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  7. Galileos Discovery of a New World in the Heavens and a New Physics on Earth2009/04/01
    In the autumn of 1609 Galileo pointed his telescope to the heavens and made six important discoveries. First, the Moon has mountains and craters like the Earth, second, there are many more stars than was believed; third, the Milky Way is a congeries of starlets; fourth, Venus has phases and hence goes around the Sun; fifth, Jupiter has four satellites; and sixth there are spots on the Sun.
  8. The Large Hadron Collider2009/03/25
    The Large Hadron Collider (LHC) at CERN is a proton-proton collider with a centre-of-mass energy of 14 TeV. The machine has many novel design features including a twoin- one magnet cooled in superfluid helium at 1.9K. A brief description of the main design features is given and some of the challenges in accelerator physics discussed.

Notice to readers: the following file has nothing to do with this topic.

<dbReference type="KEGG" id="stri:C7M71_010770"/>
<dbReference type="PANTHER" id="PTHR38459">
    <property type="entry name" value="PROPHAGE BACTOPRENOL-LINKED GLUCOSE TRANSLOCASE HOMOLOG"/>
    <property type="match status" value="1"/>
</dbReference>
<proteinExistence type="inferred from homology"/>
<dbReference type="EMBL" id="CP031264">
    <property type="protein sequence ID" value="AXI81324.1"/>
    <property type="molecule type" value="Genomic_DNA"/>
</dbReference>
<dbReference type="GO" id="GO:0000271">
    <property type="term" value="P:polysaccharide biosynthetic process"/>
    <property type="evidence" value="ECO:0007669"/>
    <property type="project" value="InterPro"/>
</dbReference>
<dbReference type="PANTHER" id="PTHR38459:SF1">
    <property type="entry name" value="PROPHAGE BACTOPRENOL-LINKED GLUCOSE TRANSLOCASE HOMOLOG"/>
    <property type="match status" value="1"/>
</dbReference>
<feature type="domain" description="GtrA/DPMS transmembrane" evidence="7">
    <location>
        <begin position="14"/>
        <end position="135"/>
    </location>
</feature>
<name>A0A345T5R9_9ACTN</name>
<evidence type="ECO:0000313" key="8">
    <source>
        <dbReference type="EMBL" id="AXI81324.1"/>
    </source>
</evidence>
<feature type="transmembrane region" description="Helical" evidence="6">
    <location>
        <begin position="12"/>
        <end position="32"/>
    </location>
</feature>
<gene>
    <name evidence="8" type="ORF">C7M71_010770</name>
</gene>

9. Solving Gauge and String Theories with Integrable Spin Chains2009/03/18
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  10. X-Rays Shines Light on the Mystery of Water2009/03/11
    Water is the key compound for our existence on this planet and it is involved in many important physical, chemical, biological and geological processes. Although water is the most common molecular substance it is also the most unusual with many anomalies in its thermodynamic properties such as compressibility, density variation and heat capacity.
  11. Precision Quantum Metrology2009/03/04